BLUE LIGHT

Blue light is a topic of growing concern as kids and teens spend more time looking at digital screens. Blue light, a type of light emitted from sunlight, phones, computers and LED lights, is the most harmful type of light to our eyes.

As any parent knows, digital devices are an inescapable part of daily life for kids and teens. And as with many aspects of life, while some digital device use is necessary and beneficial, too much can expose kids to an overload of blue light. However, good nutrition and if need be, supplement use, in combination with screen time limits, can be a solution.

THE ROLE OF LUTEIN AND ZEAXANTHIN

Lutein and zeaxanthin are deposited near the center of the back of the eye. Studies on lutein and zeaxanthin are showing a positive impact: acting as antioxidants in the eye, lutein and zeaxanthin block blue light from damaging important cells. Although lutein and zeaxanthin are naturally found in our diet, the nutrients are found mainly in vegetables that kids (and adults) do not eat in sufficient quantities. In fact, one study reported children eating less than 1 milligram of lutein and 0.1 milligram of zeaxanthin from diet.2 Recommendations for kids ages 8 to 12 range from 3 to 6 milligrams of lutein per day, although country-specific regulations differ. A diet low in lutein and zeaxanthin leaves eyes less protected from blue light. To reach the recommended levels, supplements may help fill the gap.

DIGITAL EYE STRAIN AND SLEEP

In a recent US survey, 71 percent of parents reported that their 6 to 12-year children suffered from digital device overexposure symptoms such as eye strain, headaches and tired eyes.3 Over three-fourths of parents reported interest in a supplement for their child to support eye health.

In addition to negative eye exposure, blue light can also disrupt sleep.  Studies show blue light, more than any other wavelength of light, suppresses natural production of the sleep hormone melatonin.4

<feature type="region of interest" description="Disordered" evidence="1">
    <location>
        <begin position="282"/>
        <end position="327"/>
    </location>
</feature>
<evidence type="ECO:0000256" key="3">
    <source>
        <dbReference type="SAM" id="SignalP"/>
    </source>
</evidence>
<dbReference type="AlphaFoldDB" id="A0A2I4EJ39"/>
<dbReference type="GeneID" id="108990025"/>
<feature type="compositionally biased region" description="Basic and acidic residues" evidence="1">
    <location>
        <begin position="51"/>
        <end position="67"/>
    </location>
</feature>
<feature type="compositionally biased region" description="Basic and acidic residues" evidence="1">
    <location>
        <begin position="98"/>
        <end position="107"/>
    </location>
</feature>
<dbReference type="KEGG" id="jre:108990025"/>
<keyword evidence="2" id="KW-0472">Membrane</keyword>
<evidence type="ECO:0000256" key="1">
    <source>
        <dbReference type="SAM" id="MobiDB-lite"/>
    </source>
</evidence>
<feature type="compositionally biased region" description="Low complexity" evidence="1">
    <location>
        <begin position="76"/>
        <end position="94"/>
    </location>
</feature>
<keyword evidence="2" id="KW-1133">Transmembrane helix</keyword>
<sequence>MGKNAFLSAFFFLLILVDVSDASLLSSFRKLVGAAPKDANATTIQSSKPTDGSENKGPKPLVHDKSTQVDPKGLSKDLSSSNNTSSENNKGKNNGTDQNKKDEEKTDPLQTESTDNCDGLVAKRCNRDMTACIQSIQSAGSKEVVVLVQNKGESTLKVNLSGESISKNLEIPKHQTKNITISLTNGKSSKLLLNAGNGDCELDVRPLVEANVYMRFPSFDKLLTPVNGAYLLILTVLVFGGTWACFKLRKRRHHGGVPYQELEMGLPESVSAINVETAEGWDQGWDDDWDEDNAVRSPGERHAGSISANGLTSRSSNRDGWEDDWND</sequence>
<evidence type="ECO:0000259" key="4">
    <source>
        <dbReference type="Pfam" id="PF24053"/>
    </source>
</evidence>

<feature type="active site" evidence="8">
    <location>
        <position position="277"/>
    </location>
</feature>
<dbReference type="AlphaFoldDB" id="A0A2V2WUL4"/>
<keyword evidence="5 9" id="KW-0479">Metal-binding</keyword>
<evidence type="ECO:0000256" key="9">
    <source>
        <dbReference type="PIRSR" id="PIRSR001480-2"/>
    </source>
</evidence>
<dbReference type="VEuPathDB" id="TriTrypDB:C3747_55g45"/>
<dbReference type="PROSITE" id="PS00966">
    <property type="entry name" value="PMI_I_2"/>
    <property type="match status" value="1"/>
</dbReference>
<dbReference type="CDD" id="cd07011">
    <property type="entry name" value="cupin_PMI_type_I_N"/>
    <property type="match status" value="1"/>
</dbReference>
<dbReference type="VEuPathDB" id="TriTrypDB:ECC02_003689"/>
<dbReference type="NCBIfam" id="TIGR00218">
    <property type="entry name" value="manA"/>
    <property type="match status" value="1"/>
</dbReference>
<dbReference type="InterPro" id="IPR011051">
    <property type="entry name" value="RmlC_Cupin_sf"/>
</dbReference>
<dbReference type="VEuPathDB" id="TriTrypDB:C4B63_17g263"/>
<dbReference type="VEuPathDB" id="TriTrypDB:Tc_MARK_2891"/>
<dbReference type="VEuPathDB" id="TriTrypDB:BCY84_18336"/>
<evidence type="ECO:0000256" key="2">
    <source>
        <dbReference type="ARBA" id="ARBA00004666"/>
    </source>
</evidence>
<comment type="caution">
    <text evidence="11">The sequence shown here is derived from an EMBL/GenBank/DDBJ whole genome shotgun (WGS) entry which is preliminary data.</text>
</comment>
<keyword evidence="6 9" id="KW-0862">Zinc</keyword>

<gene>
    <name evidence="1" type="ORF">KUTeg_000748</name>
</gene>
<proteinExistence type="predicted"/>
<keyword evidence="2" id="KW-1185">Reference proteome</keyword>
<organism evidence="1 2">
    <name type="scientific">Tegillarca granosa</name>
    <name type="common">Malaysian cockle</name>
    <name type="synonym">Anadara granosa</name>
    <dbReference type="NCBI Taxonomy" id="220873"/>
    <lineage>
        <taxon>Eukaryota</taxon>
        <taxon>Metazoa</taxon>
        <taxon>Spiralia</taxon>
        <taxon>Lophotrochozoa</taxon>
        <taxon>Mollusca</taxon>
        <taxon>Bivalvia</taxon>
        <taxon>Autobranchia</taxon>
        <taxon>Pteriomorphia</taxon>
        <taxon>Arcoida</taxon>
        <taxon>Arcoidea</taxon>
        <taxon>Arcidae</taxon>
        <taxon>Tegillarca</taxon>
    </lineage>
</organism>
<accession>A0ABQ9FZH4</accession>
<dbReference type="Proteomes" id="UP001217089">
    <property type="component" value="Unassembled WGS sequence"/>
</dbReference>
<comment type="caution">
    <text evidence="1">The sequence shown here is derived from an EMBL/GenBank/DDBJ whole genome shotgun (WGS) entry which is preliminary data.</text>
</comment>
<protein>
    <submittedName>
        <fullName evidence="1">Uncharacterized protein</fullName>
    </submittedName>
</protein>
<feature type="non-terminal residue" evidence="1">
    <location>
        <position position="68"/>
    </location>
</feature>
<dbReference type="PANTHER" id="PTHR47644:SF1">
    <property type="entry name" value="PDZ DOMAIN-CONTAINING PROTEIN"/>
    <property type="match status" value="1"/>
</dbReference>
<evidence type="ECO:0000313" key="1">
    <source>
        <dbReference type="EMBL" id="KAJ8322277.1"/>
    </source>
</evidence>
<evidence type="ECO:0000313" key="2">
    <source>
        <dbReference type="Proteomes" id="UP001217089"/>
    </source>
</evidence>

TIPS FOR PARENTS

  • Because lutein and zeaxanthin are best absorbed with some dietary fat, kids and adults should take lutein and zeaxanthin supplements with meals which contain fats. Examples of fat sources include butter or vegetables oils, low-fat or full fat dairy, meats or chicken and nuts.
  • Parents can remind kids to take breaks from their devices to minimize eye strain. Screen time rules should include television, tablets, computers and phones.
  • Set rules for limiting device use before bed time.
  • Encourage, and show an example by eating, food sources of lutein and zeaxanthin such as leafy green vegetables, broccoli, avocadoes, eggs and corn. 

References: 

1. Tosini G et al. (2016). Mol Vis. 24: 22:61-2272.

2. Johnson et al. (2010) J Am Diet Assoc;110(9):1357-62.

3. DSM/Kemin Consumer Research, USA, 2018.

4. Holzman D. (2010) What’s in a Color? The Unique Human Health Effects of Blue Light. Environ Health Perspect. Jan; 118(1): A22–A27.

The information contained in Healthy Sights is for informational purposes only and should not be interpreted as medical advice, diagnosis or treatment. Content within this site was based off of recommendations in the United States. Consult your health care practitioner before changing your dietary regimen.

The information contained in Healthy Sights is for informational purposes only and should not be interpreted as medical advice, diagnosis or treatment. Content within this site was based on scientific information. Consult your health care practitioner before changing your dietary regimen.

© 2018 DSM

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